In Linux all partitions are mounted to directories (folders). There is no difference between navigating through directories on the same partition and navigating from one partition to another. Partitions that are intended to be permanently mounted will require an entry in fstab (configuration file that handles mounting on boot). If you set up partitions during the install fstab will be taken care of automatically. During the partition setup there is a mount point field for each partition. You can select /home from a drop-down list but if you go with a data partition you will have to type the mount point, eg /home/<username>/Documents where <username> is the username you will choose when you get to that step (all lowercase).
MechaKong wrote:3. Can you install programs from a disc, the software center, or the internet directly to the separate home partition, or do you have to download programs to the operating system partition first then move them over to the home partition?
This defeats the point of a home or data partition. The point of these partitions is to separate your documents/files from the system and applications. Most applications will install to various parts of the directory tree instead of being installed to a self-contained directory that you could place in /home.

dawgdoc
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Re: Separate Home Partition

Post by dawgdoc »

I typed most of this earlier and saved it as a draft. For the most part it echos what pluraldave says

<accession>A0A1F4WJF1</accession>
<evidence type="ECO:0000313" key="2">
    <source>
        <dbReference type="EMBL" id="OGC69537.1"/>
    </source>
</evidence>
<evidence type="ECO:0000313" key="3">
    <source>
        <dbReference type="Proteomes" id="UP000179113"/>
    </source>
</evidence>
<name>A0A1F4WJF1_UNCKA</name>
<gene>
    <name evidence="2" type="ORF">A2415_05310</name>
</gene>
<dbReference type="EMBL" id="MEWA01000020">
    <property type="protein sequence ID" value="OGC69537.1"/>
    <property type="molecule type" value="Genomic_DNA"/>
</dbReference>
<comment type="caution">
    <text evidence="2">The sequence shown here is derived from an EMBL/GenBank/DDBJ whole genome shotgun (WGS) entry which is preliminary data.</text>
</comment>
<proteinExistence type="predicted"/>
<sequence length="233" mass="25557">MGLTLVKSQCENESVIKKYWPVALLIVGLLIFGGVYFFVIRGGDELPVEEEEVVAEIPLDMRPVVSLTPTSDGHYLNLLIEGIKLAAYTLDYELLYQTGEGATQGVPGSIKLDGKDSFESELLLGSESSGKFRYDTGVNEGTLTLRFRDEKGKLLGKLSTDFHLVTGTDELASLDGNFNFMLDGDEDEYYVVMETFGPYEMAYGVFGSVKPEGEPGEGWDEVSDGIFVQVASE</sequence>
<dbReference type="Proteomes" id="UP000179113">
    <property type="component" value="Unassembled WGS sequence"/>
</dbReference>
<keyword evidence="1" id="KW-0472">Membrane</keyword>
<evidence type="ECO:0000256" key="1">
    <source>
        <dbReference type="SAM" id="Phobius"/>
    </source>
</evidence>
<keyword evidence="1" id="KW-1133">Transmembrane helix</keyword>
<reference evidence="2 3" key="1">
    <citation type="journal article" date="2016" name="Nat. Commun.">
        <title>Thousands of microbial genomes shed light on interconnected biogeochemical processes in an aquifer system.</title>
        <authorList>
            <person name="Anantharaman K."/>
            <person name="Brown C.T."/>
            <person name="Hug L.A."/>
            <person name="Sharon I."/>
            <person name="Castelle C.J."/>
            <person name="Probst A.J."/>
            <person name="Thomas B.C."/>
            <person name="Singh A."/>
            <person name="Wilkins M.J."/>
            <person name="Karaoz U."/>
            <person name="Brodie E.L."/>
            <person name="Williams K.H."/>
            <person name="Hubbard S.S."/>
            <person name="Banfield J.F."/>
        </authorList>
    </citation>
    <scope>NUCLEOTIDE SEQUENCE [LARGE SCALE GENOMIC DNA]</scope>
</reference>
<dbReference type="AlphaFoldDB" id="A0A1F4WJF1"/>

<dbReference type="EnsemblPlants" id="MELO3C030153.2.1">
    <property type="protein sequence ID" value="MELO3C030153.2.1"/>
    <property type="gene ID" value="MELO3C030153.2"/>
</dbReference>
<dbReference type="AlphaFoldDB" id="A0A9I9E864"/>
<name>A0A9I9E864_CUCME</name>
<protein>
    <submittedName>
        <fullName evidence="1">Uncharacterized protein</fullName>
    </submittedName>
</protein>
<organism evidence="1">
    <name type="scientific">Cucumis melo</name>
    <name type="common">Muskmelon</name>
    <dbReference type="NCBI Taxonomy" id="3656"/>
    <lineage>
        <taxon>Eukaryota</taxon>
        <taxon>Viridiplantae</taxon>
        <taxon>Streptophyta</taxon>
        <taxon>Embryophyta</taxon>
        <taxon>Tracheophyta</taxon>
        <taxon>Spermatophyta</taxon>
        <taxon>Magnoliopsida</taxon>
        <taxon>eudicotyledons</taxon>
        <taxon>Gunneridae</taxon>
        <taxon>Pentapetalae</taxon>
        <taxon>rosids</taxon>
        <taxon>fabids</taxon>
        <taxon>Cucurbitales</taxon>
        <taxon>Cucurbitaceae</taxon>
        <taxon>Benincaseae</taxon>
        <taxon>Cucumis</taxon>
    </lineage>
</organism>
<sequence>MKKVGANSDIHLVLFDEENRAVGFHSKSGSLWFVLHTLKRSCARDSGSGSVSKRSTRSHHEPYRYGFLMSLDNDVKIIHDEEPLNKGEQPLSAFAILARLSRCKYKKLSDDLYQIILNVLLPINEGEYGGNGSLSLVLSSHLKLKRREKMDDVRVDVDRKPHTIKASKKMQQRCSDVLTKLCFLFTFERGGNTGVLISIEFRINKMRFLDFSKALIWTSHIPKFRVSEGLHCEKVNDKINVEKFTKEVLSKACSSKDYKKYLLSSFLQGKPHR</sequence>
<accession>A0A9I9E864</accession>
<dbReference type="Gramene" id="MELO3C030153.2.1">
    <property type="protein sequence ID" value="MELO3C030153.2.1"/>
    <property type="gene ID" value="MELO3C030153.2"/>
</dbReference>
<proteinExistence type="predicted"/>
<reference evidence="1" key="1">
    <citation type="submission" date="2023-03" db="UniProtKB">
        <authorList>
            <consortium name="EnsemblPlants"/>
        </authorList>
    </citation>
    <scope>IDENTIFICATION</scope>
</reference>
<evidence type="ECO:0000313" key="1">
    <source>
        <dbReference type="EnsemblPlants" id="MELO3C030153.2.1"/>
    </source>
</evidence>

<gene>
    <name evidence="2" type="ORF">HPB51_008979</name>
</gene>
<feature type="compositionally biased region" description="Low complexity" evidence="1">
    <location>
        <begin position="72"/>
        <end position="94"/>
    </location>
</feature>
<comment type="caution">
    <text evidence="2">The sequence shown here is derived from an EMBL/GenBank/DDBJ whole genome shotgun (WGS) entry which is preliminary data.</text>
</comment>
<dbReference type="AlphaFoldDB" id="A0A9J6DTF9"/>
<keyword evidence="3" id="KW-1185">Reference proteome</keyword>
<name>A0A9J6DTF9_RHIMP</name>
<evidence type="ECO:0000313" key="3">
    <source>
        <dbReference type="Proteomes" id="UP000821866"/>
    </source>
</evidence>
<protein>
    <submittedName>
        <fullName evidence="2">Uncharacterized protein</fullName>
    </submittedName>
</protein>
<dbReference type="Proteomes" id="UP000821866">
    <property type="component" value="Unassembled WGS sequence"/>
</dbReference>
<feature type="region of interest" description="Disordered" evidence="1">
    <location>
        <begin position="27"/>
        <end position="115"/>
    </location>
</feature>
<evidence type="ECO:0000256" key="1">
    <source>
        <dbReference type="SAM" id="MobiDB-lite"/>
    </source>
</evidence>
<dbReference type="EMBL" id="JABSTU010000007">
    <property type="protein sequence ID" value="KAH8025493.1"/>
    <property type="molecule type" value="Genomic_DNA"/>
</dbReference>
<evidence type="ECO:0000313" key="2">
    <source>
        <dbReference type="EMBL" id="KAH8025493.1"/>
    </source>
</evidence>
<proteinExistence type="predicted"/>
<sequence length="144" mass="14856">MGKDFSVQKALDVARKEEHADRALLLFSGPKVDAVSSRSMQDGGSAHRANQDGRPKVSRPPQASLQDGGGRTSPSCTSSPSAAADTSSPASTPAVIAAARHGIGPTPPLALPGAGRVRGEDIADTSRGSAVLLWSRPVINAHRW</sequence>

It is fairly straight forward to have a separate /home partition. I apologize if I make some of this too simple, I do not know your level of knowledge. Although I take it to be greater than average since you are reading before diving in.

Download the ISO file of LM-10, Julia, check the MD5sum, and burn it to disk at a slow speed. Burn as in make an image, not copy the file. Run it as a liveCD and see how well it works with your hardware. Since we are talking about the Mint 10 RC, it will be easily updated to the release version by downloading all level 1 and 2 updates from MintUpdate.

1.) Yes the home partition will show in Nautilus as a directory.

2.) Are you doing a clean install to a computer without an OS? If so, proceed with the install when you are ready. If you are using a system with an OS and data already on it you will need to clear some space for Mint. If you have Windows on the disk, defrag the disk in question twice (at least with WinXP and Vista, don't know about Win7) then use Windows disk manager to shrink it's partition. Proceed to installing.